I will confess that I am quite the fan of the Pushkin Vertigo series that is bringing to my attention a whole host of European crime authors previously unknown to me. With the titles to date being generally compact and slim novellas, for this post I will give you a brief overview of my best discoveries to date…

dardBeing such a confirmed fan of Georges Simenon, I could not believe my utter ignorance of the work of Frederic Dard, whose output in terms of number and quality is widely lauded as the equal of Simenon himself. I thought The Wicked Go To Hell in particular was absolutely outstanding, opening with an unnamed and deniable police officer being instructed to go undercover into gaol to initiate a prison break with a recently confined criminal to infiltrate the organisation the prisoner is affiliated with. Not until the final bloody denouement is the reader in possession of the knowledge as to which character is which when the undercover operation begins, being named merely as Hal and Frank. From the claustrophobic intensity of their initial confinement until their attempted escape and beyond, Dard inveigles us in a bizarre guessing game as to which morally dubious man is which, as each tries to deceive and expose the true identity of the other. From the inherent violence of the institution at the hands of sadistic guards, to their quest for freedom, Dard keeps up this emotionally bleak, and sinister tone, which serves to unsettle the reader consistently throughout. I was quite frankly mesmerised from start to finish, despite the darkness and sense of base evil that the book consistently exhibits, and I loved the aspect of reader participation that Dard so skilfully wove into the tale as we seek to discover the true identity of each man, and the descent into immorality we are all capable of.

 

dardEqually, Bird In A Cage was imbued with a tantalising mix of Patricia Highsmith and Alfred Hitchcock, as a man returns to Paris at Christmas to mourn, and settle the affairs, of his late mother. He encounters a beguiling woman with her young child, whilst dining out one night who inflames his curiosity, being both attractive and the added mystery of appearing to have bloodstains on her sleeve. When he is enticed to return to her apartment, he becomes embroiled in a sinister and dangerous conspiracy which seeks to unravel his life completely. The emotional intensity of this plot is in evidence from the outset, with the title referring to an innocuous Christmas gift for the child, and the psychological impasse that Albert finds himself in, Dard has constructed a claustrophobic existentialist drama that toys with the reader’s perception, and provides an additional deconstruction of male and female psychological impulses. This is a slim dark tale that is engaging enough, but did slightly lack the psychological edge, and bleak immorality of The Wicked Go To Hell, but is worth seeking out as an initial entry point into Dard’s not inconsiderable back catalogue.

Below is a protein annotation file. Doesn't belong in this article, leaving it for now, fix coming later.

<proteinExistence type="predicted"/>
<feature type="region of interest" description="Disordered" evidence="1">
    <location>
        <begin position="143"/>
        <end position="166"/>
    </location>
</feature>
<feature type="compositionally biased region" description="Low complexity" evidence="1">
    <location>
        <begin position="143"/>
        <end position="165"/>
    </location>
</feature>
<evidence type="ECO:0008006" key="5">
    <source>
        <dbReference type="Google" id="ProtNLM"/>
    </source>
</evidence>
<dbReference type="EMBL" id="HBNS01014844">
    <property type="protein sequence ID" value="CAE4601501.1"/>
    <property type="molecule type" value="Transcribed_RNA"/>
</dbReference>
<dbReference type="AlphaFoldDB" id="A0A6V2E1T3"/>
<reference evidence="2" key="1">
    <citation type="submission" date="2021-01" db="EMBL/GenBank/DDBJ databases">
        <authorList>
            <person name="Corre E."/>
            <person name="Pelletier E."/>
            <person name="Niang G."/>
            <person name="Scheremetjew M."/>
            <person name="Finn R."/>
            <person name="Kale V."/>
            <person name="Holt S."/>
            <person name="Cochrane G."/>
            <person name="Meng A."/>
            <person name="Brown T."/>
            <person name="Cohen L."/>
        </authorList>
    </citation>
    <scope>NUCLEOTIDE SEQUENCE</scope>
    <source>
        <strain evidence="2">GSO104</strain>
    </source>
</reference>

img_0707In a change of pace and authorial style, I also read You Were Never Really Here by Jonathan Ames, a novella that runs to 87 pages and soon to be a feature film starring Joaquin Phoenix. Joe, a former FBI agent and U. S. Marine, harbouring the memories of an abusive childhood, and the violent events of his recent careers, now has largely dropped out from society, earning a living tracking down and rescuing young girls from the grip of the sex trade. Now he has been hired to save the daughter of a New York senator, held captive in a Manhattan brothel, but finds himself ensnared in a dangerous web of conspiracy and violence. Described as a toxic shock of a thriller, this bijou slice of American noir, delivers a real punch to the reader, and I was mightily impressed how much well defined characterisation, and breadth of action, Ames crams into such a minimal page count. Quickly your sympathies for Joe is heightened and from the beginning you are rooting for him, your empathy well and truly put into overdrive as the mental and physical damage he has experienced is put sharply into focus, and there is a real strength to Ames’ writing in passages where Joe indulges in some critical self-examination of his own psyche. The degree of manipulation he experiences in the course of this mission is well wrought, and the violence throughout is swift and uncompromising, making this a real read-in- one-sitting thriller. My only slight bugbear is the slight cynicism of the ending which too obviously paves the way for a potential sequel, and left me a little unsatisfied, but with a cover price of less than a vacuous throwaway magazine there’s still plenty here for your fiver. Recommended.

(With thanks to Pushkin Press for the ARCs)

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